Scottish Government ‘made same mistakes twice’ during pandemic, inquiry told

The Scottish Government appeared to make “exactly the same mistakes twice” when dealing with the pandemic in 2020, an inquiry has heard.

Professor Paul Cairney questioned whether the Government learned from experience and said there was a “rhetoric of learning that does not match reality”.

The academic (pictured), a professor of politics and public policy at the University of Stirling, was asked to prepare an expert report for the UK Covid-19 Inquiry focusing on Scottish Government decision-making during the pandemic.

He was questioned about the “extremely extensive” report when giving evidence to the inquiry in Edinburgh on Thursday.

He said the Government did not appear to learn from experience in relation to the pandemic and lockdowns in 2020.

Prof Cairney said: “It you were to distil down all the evidence from the Scottish Government, you could turn it into a very simple convincing story which is we are a well co-ordinated learning organisation, we may not have been prepared for this new pandemic in spring 2020 but we are an effective organisation to the extent that we can learn and respond to subsequent pandemics much more effectively.

“I think that’s the Scottish Government position and I think there’s also witness statements from the former first minister (Nicola Sturgeon) and deputy first minister (John Swinney) that encapsulate that assertion of learning.

“The first minister says I told the Scottish Cabinet in December 2020 that essentially we have learned that you cannot wait for the problem to become a crisis, you have to act quickly, we learned that from the first lockdown.

“The deputy first minister says we’ve learned that in key cases sometimes only a major lockdown will do, these other measures are not going to work, so they both talk about learning from the previous experience in the sense that it would inform their future decisions, and that is a good learning organisation.

“But what I can’t then do is reconcile that with the fact that they appear to have made exactly the same mistakes twice.

“The first one was understandable because the virus was novel, lockdown in March was something that was profoundly different from what anyone had been used to, they clearly were not sure what would happen, how much people would adhere to the guidelines.

“But they state time and time again in their documents, we learned a lot from what happened during that lockdown and we’ve learned a lot about what this virus is – and yet they appear to have produced the same delays in response for the second lockdown as the first, so in my mind that does not exhibit pandemic preparedness in relation to continuously learning.”

Jamie Dawson KC, lead counsel to the current module of the inquiry, said it has heard evidence about Covid-19 mortality rates in subsequent years of the pandemic and hospitals being “overwhelmed” in 2021, and a “perfect storm” of issues.

He asked: “Are these features of the evidence consistent with your general proposition that the evidence doesn’t seem to suggest that you’ve seen, that lessons were learned during the pandemic such as to combat further waves and further devastation?”

Prof Cairney replied: “Yes I think that the Scottish Government documents talk much more about learning than they demonstrate learning feeding into action.”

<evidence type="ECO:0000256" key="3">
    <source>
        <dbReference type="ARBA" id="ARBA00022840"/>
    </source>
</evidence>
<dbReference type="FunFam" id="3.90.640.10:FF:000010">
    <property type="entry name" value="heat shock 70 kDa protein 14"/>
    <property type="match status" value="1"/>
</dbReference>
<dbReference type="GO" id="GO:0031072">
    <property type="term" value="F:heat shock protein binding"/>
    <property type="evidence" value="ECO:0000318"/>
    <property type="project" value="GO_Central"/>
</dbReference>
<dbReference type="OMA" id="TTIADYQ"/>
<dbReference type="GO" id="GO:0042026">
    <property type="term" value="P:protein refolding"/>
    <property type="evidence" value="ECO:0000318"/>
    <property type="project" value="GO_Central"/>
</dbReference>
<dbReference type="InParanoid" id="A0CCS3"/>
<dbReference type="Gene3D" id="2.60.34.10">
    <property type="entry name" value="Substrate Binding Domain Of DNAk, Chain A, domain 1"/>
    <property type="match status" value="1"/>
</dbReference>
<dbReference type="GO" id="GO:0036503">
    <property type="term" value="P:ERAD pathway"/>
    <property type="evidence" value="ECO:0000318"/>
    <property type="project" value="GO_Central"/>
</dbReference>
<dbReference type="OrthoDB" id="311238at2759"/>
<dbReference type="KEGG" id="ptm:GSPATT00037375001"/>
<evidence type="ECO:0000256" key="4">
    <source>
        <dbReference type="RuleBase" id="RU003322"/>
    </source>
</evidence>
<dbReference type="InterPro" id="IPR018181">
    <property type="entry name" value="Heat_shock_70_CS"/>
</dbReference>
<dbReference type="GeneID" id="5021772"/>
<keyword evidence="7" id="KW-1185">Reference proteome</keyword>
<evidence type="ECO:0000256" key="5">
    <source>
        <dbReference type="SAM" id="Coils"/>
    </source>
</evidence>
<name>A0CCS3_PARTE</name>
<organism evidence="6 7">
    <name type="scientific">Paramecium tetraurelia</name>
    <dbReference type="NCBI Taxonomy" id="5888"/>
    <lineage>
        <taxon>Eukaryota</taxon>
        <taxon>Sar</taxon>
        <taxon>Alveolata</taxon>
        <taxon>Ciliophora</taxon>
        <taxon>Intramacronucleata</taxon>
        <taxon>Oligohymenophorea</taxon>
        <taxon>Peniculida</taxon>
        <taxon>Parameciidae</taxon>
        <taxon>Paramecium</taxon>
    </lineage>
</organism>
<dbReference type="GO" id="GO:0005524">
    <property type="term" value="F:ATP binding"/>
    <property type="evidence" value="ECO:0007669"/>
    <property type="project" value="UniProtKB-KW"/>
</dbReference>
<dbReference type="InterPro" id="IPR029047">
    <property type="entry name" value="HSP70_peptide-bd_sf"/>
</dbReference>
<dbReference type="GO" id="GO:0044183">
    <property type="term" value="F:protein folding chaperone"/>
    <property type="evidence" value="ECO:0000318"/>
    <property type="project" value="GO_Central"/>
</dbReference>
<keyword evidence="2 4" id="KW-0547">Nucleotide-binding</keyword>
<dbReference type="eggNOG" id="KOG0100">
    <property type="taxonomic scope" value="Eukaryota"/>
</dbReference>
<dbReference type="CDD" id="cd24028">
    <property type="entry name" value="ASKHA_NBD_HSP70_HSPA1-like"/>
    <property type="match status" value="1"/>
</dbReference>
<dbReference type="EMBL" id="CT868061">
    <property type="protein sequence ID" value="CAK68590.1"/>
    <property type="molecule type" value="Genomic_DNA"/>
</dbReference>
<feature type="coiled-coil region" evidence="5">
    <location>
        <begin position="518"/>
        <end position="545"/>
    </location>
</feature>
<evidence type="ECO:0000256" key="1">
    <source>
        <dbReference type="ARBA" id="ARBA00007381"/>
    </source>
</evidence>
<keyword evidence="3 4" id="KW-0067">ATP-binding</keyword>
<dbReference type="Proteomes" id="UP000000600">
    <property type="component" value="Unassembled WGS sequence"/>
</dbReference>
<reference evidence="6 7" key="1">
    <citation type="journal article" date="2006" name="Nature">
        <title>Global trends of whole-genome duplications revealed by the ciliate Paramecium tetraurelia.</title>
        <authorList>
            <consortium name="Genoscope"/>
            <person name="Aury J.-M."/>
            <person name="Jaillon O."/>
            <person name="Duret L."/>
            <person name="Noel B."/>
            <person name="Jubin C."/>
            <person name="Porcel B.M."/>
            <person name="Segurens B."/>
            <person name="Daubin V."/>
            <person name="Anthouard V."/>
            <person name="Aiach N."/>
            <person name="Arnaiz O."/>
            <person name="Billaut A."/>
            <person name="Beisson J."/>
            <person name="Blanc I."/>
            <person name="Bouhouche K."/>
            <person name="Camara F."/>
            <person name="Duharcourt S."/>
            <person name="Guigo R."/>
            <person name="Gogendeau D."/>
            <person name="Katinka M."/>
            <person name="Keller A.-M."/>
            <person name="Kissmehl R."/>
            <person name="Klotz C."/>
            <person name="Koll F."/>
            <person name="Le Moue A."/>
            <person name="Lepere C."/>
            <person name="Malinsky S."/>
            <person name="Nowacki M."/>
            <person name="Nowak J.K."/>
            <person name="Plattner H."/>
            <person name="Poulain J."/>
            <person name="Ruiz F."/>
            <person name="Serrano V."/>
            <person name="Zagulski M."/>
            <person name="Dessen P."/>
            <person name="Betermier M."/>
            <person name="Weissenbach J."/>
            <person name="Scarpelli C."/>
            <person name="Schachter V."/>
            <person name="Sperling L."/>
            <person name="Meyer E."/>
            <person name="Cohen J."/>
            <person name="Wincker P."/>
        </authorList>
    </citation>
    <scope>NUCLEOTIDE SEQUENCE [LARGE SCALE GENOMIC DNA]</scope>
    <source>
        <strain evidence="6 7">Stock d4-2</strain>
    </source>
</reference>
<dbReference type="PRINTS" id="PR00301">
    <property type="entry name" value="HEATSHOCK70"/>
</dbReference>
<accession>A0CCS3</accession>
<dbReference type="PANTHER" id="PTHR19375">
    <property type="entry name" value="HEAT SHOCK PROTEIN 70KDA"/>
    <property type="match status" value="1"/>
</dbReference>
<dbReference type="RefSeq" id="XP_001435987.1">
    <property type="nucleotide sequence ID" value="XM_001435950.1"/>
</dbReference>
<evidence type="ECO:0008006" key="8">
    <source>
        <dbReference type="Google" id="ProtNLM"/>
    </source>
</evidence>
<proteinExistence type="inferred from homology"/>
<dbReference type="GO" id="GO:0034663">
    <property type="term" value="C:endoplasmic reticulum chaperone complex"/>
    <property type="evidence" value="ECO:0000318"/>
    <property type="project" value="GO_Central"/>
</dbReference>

He said he does not see evidence of longer term learning that will produce something to inform the next pandemic.

Inquiry chairwoman Baroness Heather Hallett asked: “Are you saying it’s translating the words into action?”

The witness replied: “Yes, I think the Scottish Government produces beautiful strategy documents, it has a wonderful language to describe how it wants to be, it does not have the same effective language for describing how it is.”

Later, the inquiry heard from Donald Macaskill, chief executive of Scottish Care, which represents the independent social care sector in Scotland.

He told the inquiry that Scottish Care came to the view as early as February 2020 that patients should be tested for Covid-19 before being discharged from hospital into care homes.

However, Usman Tariq, counsel to the inquiry, told how it did not become mandatory until April 21 that year for patients to have two negative covid-19 tests and for all new admissions to care homes to be isolated for 14 days.

He said that between March 1 and April 21 2020, 82% of the 3,595 patients discharged from hospitals to care homes were not tested for the virus.

Mr Macaskill said that the care home population was the group most at risk from Covid-19.

However, he said that care homes felt under “undeniable pressure” to accept patients transferred from hospital without being tested to avoid so-called bed blocking.

He told the inquiry: “There was a constant barrage about how important it was that the social care sector come up to the plate and was able to keep the flow going”.

Mr Macaskill said he raised the issue of testing with the then health secretary, Jeane Freeman, at a meeting on March 18 that year.

Mr Tariq asked whether the lack of testing capacity was given as the reason for the absence of testing for care home residents.

Mr Macaskill said: “Ms Freeman indicated at the meeting that lack of capacity was the main reason, but around that, at the time, there was a clinical discussion around the effectiveness of testing and the risks attached to it.”

He said that some of the guidance given to care homes about following measures such as social distancing was “not fit for purpose”.

Mr Macaskill also told of the impact that measures such as lockdowns had on residents, with some “turning their face to the wall” and losing their sense of purpose because they had no contact with family.

The inquiry continues.

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